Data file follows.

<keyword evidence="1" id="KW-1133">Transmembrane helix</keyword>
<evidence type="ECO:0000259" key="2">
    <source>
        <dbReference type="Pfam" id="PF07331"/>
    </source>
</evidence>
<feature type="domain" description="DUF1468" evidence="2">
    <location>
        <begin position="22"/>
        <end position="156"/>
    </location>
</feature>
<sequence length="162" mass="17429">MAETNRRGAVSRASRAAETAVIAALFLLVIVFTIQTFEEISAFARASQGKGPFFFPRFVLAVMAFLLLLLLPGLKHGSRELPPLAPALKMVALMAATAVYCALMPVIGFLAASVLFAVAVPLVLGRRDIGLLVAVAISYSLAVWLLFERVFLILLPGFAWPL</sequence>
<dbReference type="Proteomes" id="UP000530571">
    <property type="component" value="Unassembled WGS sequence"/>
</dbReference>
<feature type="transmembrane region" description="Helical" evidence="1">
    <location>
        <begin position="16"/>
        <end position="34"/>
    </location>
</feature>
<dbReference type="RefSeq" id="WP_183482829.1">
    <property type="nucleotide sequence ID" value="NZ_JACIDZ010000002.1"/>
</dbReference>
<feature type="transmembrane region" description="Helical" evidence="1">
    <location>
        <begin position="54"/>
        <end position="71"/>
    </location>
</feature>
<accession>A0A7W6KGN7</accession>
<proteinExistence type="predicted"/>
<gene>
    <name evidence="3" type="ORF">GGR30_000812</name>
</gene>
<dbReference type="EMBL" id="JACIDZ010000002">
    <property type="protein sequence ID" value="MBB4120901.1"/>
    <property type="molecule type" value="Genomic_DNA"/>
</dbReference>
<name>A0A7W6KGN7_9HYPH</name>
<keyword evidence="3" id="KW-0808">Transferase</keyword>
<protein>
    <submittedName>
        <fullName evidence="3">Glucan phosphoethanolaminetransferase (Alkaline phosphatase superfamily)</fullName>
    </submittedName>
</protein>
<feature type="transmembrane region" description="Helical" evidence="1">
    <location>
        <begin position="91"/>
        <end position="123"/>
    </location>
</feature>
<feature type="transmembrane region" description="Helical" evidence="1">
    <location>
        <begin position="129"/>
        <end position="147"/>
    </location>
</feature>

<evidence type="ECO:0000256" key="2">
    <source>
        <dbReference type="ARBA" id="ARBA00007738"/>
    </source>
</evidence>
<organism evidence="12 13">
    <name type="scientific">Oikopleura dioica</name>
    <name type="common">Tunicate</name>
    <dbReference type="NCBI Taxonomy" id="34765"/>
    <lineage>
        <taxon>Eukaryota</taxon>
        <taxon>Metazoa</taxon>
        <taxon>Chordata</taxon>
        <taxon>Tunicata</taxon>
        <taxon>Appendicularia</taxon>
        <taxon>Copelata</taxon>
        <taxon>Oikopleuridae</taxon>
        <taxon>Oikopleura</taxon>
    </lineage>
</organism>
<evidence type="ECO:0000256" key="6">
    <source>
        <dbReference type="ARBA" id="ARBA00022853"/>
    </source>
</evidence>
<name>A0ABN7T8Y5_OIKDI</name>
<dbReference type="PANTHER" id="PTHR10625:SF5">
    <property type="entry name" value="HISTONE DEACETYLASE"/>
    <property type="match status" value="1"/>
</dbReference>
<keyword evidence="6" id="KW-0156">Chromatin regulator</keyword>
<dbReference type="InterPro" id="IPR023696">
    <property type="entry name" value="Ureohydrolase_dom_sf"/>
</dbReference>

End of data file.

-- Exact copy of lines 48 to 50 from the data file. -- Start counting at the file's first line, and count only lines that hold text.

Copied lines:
<feature type="transmembrane region" description="Helical" evidence="1">
    <location>
        <begin position="91"/>